As this is a very emotive subject, please exercise caution when reading this piece…
Today, I attended a meeting at City Hall, London for World Suicide Prevention Day. There were about 100 attendees with some impressive keynote speakers on duty, including the Mayor of London, Sadiq Khan, whose initiative it was to set up Thrive LDN and a new training programme to spot the signs of suicide and help prevent it.
Suicide is a difficult subject. Hearing first hand experiences of this makes you sit up and take notice and can melt the hardest of hearts. There was a collective desire in the room to aim for a Zero Suicide target across London. A difficult target but one that can be achieved.
How do we help prevent it? By talking, by getting professional, medical help and attending groups where you can share your experiences. Nothing is worth ending your own life for, despite all what is thrown at us by the environment, financial hardship, discrimination and stigma and the ambivalence of some parts of society to these dreadful events.
We heard about what some employers are doing to help by making more of their workers “aware” of mental ill health and to create a better working environment. I can only say from bitter experience that most of the companies I worked for couldn’t have cared less if I took time off for “mental ill health”. They would have rushed me back to work and had no compunction in putting me on stage warnings for sick absence. I’m glad to say that attitudes are changing, but only slowly. Lots more work needs to be done across society as a whole.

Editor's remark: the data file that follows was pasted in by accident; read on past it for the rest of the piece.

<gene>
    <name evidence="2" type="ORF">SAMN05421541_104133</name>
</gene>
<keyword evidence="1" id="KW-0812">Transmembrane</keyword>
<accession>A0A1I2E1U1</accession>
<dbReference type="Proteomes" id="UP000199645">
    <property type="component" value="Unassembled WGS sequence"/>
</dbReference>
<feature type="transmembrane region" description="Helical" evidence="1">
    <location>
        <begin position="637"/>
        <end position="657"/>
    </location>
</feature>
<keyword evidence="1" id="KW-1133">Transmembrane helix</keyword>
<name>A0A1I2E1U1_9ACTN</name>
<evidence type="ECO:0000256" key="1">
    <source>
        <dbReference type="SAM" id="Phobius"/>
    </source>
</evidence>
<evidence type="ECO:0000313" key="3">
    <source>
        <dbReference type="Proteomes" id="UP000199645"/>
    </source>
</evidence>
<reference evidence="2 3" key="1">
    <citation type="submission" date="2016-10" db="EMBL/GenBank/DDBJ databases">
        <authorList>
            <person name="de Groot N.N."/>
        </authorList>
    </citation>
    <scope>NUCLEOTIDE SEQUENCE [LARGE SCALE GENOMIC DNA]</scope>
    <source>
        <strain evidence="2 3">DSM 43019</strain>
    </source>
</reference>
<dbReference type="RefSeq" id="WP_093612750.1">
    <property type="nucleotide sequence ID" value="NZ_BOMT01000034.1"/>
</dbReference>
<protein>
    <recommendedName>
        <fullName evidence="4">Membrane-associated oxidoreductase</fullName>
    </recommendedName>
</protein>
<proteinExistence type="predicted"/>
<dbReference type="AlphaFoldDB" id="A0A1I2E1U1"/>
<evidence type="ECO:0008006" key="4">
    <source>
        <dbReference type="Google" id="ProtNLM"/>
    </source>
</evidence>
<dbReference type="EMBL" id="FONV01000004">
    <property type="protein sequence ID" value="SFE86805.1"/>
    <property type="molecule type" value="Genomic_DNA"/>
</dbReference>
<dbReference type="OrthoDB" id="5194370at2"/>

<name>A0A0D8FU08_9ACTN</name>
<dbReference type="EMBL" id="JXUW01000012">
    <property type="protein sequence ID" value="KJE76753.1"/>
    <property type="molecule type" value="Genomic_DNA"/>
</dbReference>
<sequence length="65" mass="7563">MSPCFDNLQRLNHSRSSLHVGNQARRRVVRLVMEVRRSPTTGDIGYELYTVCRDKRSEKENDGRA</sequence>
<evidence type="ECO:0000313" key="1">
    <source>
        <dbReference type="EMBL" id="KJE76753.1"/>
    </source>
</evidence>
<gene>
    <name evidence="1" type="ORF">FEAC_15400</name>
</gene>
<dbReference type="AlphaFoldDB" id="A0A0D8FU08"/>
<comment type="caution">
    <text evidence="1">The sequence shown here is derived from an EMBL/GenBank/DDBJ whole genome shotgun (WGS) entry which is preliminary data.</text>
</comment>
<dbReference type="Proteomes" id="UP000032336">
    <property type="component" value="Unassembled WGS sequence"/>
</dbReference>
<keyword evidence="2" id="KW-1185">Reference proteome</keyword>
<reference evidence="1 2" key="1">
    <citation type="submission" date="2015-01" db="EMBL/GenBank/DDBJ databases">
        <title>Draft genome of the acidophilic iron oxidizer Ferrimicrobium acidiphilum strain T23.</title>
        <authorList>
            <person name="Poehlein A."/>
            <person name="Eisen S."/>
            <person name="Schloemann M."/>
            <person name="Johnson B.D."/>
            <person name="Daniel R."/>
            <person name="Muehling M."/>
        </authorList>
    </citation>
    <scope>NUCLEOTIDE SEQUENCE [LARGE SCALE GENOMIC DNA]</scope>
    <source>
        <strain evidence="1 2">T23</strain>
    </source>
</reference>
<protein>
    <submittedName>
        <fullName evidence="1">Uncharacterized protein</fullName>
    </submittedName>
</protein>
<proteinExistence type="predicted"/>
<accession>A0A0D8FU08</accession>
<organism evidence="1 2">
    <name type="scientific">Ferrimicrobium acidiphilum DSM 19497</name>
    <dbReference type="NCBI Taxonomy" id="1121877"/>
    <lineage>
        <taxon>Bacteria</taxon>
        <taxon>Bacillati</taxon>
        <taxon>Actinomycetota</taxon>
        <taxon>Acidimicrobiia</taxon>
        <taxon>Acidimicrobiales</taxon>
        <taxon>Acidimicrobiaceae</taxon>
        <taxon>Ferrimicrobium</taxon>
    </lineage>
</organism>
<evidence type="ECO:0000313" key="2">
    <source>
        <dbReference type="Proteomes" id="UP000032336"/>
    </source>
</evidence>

In a sense I’m glad I’ve gone and are still going through the bad experiences because it gives me a chance to be involved, at a more humble level, admittedly, and a chance to meet and network with so many other great people who share a common bond – to make other people’s lives better and richer, spiritually and emotionally.
It was a pleasure to be in the audience and to hear power from the speakers because it’s something they believe passionately in. So do I. I have had the occasional, fleeting glimpses this year into a dark side of me that doesn’t bear thinking about. We all want to get better, so let’s start now!